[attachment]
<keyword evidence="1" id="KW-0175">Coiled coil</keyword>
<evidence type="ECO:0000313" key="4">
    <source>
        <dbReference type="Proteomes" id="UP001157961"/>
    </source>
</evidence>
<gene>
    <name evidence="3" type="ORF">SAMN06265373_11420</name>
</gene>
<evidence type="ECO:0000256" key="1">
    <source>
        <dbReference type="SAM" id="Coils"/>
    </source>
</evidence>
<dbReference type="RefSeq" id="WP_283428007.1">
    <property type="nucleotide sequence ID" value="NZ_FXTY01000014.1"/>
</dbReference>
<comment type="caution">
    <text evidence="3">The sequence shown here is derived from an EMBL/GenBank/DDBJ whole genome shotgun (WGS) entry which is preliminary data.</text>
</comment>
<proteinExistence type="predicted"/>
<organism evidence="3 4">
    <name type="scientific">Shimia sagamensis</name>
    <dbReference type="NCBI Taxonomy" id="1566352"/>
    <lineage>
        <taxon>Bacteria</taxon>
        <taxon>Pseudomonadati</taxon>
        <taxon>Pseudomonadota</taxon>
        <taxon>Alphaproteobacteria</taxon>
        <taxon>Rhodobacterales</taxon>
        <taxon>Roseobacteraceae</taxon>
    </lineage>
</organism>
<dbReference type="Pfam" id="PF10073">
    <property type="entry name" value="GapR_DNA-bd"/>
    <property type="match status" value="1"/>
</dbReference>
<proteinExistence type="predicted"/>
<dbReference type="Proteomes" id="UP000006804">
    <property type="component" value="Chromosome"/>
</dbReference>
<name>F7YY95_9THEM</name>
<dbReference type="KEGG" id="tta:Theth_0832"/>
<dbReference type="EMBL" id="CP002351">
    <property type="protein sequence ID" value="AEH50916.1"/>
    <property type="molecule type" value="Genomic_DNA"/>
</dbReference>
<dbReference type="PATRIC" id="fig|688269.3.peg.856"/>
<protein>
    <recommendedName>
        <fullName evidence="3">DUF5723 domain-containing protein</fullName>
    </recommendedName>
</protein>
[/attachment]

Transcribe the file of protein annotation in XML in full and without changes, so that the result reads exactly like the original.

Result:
<keyword evidence="1" id="KW-0175">Coiled coil</keyword>
<evidence type="ECO:0000313" key="4">
    <source>
        <dbReference type="Proteomes" id="UP001157961"/>
    </source>
</evidence>
<gene>
    <name evidence="3" type="ORF">SAMN06265373_11420</name>
</gene>
<evidence type="ECO:0000256" key="1">
    <source>
        <dbReference type="SAM" id="Coils"/>
    </source>
</evidence>
<dbReference type="RefSeq" id="WP_283428007.1">
    <property type="nucleotide sequence ID" value="NZ_FXTY01000014.1"/>
</dbReference>
<comment type="caution">
    <text evidence="3">The sequence shown here is derived from an EMBL/GenBank/DDBJ whole genome shotgun (WGS) entry which is preliminary data.</text>
</comment>
<proteinExistence type="predicted"/>
<organism evidence="3 4">
    <name type="scientific">Shimia sagamensis</name>
    <dbReference type="NCBI Taxonomy" id="1566352"/>
    <lineage>
        <taxon>Bacteria</taxon>
        <taxon>Pseudomonadati</taxon>
        <taxon>Pseudomonadota</taxon>
        <taxon>Alphaproteobacteria</taxon>
        <taxon>Rhodobacterales</taxon>
        <taxon>Roseobacteraceae</taxon>
    </lineage>
</organism>
<dbReference type="Pfam" id="PF10073">
    <property type="entry name" value="GapR_DNA-bd"/>
    <property type="match status" value="1"/>
</dbReference>
<proteinExistence type="predicted"/>
<dbReference type="Proteomes" id="UP000006804">
    <property type="component" value="Chromosome"/>
</dbReference>
<name>F7YY95_9THEM</name>
<dbReference type="KEGG" id="tta:Theth_0832"/>
<dbReference type="EMBL" id="CP002351">
    <property type="protein sequence ID" value="AEH50916.1"/>
    <property type="molecule type" value="Genomic_DNA"/>
</dbReference>
<dbReference type="PATRIC" id="fig|688269.3.peg.856"/>
<protein>
    <recommendedName>
        <fullName evidence="3">DUF5723 domain-containing protein</fullName>
    </recommendedName>
</protein>